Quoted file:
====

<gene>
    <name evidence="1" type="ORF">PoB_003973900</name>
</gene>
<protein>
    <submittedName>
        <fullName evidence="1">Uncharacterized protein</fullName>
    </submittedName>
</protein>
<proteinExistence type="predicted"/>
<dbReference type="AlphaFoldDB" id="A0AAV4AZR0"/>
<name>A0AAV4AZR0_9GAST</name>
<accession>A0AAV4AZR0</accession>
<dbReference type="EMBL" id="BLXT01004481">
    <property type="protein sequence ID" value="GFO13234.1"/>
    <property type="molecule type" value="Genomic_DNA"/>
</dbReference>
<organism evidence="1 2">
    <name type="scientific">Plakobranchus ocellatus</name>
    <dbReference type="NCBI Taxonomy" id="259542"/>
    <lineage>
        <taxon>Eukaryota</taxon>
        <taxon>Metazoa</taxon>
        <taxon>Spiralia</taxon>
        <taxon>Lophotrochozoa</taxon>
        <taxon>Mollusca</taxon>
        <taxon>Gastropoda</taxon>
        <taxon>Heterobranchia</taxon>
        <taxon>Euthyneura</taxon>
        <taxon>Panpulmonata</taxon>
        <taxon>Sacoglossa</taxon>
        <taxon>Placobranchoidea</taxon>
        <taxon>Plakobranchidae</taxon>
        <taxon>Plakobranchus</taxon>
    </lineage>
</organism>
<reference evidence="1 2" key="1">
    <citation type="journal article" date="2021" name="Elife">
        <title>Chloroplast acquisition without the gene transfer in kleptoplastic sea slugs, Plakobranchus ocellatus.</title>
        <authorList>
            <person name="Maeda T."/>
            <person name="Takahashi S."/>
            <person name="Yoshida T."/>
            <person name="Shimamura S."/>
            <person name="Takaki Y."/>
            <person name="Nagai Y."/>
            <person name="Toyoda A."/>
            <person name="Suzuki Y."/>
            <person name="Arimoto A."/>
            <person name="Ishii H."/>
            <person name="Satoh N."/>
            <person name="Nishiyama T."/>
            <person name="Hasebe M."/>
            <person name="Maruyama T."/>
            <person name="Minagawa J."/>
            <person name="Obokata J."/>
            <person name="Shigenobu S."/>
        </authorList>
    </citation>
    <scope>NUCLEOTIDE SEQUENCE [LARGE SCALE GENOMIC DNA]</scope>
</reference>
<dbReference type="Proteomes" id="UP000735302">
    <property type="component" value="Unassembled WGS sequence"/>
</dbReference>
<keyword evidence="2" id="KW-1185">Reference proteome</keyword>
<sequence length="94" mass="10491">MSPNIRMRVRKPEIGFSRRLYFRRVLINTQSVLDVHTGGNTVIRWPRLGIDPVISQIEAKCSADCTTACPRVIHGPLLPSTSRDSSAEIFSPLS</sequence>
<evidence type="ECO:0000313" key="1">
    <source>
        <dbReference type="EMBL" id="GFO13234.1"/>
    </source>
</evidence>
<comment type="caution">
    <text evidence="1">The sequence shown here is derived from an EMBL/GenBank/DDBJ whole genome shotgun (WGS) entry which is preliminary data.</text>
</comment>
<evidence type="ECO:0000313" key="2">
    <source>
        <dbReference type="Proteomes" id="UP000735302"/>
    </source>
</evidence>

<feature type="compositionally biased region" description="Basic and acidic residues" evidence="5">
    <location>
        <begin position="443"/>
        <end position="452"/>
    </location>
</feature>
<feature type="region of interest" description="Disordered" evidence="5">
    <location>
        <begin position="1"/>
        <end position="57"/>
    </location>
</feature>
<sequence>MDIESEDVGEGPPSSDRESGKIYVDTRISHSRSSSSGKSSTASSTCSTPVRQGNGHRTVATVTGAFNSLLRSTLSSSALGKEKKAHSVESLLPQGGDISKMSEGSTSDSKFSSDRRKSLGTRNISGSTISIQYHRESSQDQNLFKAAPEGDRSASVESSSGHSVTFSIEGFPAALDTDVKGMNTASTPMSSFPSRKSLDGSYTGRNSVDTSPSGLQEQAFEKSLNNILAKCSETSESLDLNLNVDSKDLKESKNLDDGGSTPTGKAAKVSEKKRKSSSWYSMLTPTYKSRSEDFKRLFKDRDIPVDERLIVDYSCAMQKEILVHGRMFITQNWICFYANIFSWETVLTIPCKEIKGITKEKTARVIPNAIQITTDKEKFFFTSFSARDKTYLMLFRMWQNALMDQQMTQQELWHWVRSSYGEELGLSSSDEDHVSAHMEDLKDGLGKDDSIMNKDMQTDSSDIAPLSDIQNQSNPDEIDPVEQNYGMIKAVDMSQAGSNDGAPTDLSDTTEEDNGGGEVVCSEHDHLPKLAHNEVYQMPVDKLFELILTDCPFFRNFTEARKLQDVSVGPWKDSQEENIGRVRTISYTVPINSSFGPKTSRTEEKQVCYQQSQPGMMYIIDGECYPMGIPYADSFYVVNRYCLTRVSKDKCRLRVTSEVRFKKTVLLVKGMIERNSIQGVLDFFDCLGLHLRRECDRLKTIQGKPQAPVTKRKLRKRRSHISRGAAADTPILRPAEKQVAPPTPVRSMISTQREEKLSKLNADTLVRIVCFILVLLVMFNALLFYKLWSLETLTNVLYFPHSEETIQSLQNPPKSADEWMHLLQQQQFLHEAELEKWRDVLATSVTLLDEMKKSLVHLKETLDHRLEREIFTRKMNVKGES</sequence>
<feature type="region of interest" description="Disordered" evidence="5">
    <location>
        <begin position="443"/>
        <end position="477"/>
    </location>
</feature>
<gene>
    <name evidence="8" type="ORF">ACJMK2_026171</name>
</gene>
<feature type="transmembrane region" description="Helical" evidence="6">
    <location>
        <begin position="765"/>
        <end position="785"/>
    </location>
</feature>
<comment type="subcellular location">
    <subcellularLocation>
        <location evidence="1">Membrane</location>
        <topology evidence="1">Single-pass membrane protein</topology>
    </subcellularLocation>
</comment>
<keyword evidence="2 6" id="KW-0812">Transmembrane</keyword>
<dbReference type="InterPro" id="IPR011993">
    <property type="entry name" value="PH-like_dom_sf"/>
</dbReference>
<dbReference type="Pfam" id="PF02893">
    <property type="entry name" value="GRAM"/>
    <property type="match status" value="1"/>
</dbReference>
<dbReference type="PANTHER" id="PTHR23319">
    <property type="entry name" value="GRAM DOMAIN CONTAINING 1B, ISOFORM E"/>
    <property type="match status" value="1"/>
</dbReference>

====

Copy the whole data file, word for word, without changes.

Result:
<gene>
    <name evidence="1" type="ORF">PoB_003973900</name>
</gene>
<protein>
    <submittedName>
        <fullName evidence="1">Uncharacterized protein</fullName>
    </submittedName>
</protein>
<proteinExistence type="predicted"/>
<dbReference type="AlphaFoldDB" id="A0AAV4AZR0"/>
<name>A0AAV4AZR0_9GAST</name>
<accession>A0AAV4AZR0</accession>
<dbReference type="EMBL" id="BLXT01004481">
    <property type="protein sequence ID" value="GFO13234.1"/>
    <property type="molecule type" value="Genomic_DNA"/>
</dbReference>
<organism evidence="1 2">
    <name type="scientific">Plakobranchus ocellatus</name>
    <dbReference type="NCBI Taxonomy" id="259542"/>
    <lineage>
        <taxon>Eukaryota</taxon>
        <taxon>Metazoa</taxon>
        <taxon>Spiralia</taxon>
        <taxon>Lophotrochozoa</taxon>
        <taxon>Mollusca</taxon>
        <taxon>Gastropoda</taxon>
        <taxon>Heterobranchia</taxon>
        <taxon>Euthyneura</taxon>
        <taxon>Panpulmonata</taxon>
        <taxon>Sacoglossa</taxon>
        <taxon>Placobranchoidea</taxon>
        <taxon>Plakobranchidae</taxon>
        <taxon>Plakobranchus</taxon>
    </lineage>
</organism>
<reference evidence="1 2" key="1">
    <citation type="journal article" date="2021" name="Elife">
        <title>Chloroplast acquisition without the gene transfer in kleptoplastic sea slugs, Plakobranchus ocellatus.</title>
        <authorList>
            <person name="Maeda T."/>
            <person name="Takahashi S."/>
            <person name="Yoshida T."/>
            <person name="Shimamura S."/>
            <person name="Takaki Y."/>
            <person name="Nagai Y."/>
            <person name="Toyoda A."/>
            <person name="Suzuki Y."/>
            <person name="Arimoto A."/>
            <person name="Ishii H."/>
            <person name="Satoh N."/>
            <person name="Nishiyama T."/>
            <person name="Hasebe M."/>
            <person name="Maruyama T."/>
            <person name="Minagawa J."/>
            <person name="Obokata J."/>
            <person name="Shigenobu S."/>
        </authorList>
    </citation>
    <scope>NUCLEOTIDE SEQUENCE [LARGE SCALE GENOMIC DNA]</scope>
</reference>
<dbReference type="Proteomes" id="UP000735302">
    <property type="component" value="Unassembled WGS sequence"/>
</dbReference>
<keyword evidence="2" id="KW-1185">Reference proteome</keyword>
<sequence length="94" mass="10491">MSPNIRMRVRKPEIGFSRRLYFRRVLINTQSVLDVHTGGNTVIRWPRLGIDPVISQIEAKCSADCTTACPRVIHGPLLPSTSRDSSAEIFSPLS</sequence>
<evidence type="ECO:0000313" key="1">
    <source>
        <dbReference type="EMBL" id="GFO13234.1"/>
    </source>
</evidence>
<comment type="caution">
    <text evidence="1">The sequence shown here is derived from an EMBL/GenBank/DDBJ whole genome shotgun (WGS) entry which is preliminary data.</text>
</comment>
<evidence type="ECO:0000313" key="2">
    <source>
        <dbReference type="Proteomes" id="UP000735302"/>
    </source>
</evidence>

<feature type="compositionally biased region" description="Basic and acidic residues" evidence="5">
    <location>
        <begin position="443"/>
        <end position="452"/>
    </location>
</feature>
<feature type="region of interest" description="Disordered" evidence="5">
    <location>
        <begin position="1"/>
        <end position="57"/>
    </location>
</feature>
<sequence>MDIESEDVGEGPPSSDRESGKIYVDTRISHSRSSSSGKSSTASSTCSTPVRQGNGHRTVATVTGAFNSLLRSTLSSSALGKEKKAHSVESLLPQGGDISKMSEGSTSDSKFSSDRRKSLGTRNISGSTISIQYHRESSQDQNLFKAAPEGDRSASVESSSGHSVTFSIEGFPAALDTDVKGMNTASTPMSSFPSRKSLDGSYTGRNSVDTSPSGLQEQAFEKSLNNILAKCSETSESLDLNLNVDSKDLKESKNLDDGGSTPTGKAAKVSEKKRKSSSWYSMLTPTYKSRSEDFKRLFKDRDIPVDERLIVDYSCAMQKEILVHGRMFITQNWICFYANIFSWETVLTIPCKEIKGITKEKTARVIPNAIQITTDKEKFFFTSFSARDKTYLMLFRMWQNALMDQQMTQQELWHWVRSSYGEELGLSSSDEDHVSAHMEDLKDGLGKDDSIMNKDMQTDSSDIAPLSDIQNQSNPDEIDPVEQNYGMIKAVDMSQAGSNDGAPTDLSDTTEEDNGGGEVVCSEHDHLPKLAHNEVYQMPVDKLFELILTDCPFFRNFTEARKLQDVSVGPWKDSQEENIGRVRTISYTVPINSSFGPKTSRTEEKQVCYQQSQPGMMYIIDGECYPMGIPYADSFYVVNRYCLTRVSKDKCRLRVTSEVRFKKTVLLVKGMIERNSIQGVLDFFDCLGLHLRRECDRLKTIQGKPQAPVTKRKLRKRRSHISRGAAADTPILRPAEKQVAPPTPVRSMISTQREEKLSKLNADTLVRIVCFILVLLVMFNALLFYKLWSLETLTNVLYFPHSEETIQSLQNPPKSADEWMHLLQQQQFLHEAELEKWRDVLATSVTLLDEMKKSLVHLKETLDHRLEREIFTRKMNVKGES</sequence>
<feature type="region of interest" description="Disordered" evidence="5">
    <location>
        <begin position="443"/>
        <end position="477"/>
    </location>
</feature>
<gene>
    <name evidence="8" type="ORF">ACJMK2_026171</name>
</gene>
<feature type="transmembrane region" description="Helical" evidence="6">
    <location>
        <begin position="765"/>
        <end position="785"/>
    </location>
</feature>
<comment type="subcellular location">
    <subcellularLocation>
        <location evidence="1">Membrane</location>
        <topology evidence="1">Single-pass membrane protein</topology>
    </subcellularLocation>
</comment>
<keyword evidence="2 6" id="KW-0812">Transmembrane</keyword>
<dbReference type="InterPro" id="IPR011993">
    <property type="entry name" value="PH-like_dom_sf"/>
</dbReference>
<dbReference type="Pfam" id="PF02893">
    <property type="entry name" value="GRAM"/>
    <property type="match status" value="1"/>
</dbReference>
<dbReference type="PANTHER" id="PTHR23319">
    <property type="entry name" value="GRAM DOMAIN CONTAINING 1B, ISOFORM E"/>
    <property type="match status" value="1"/>
</dbReference>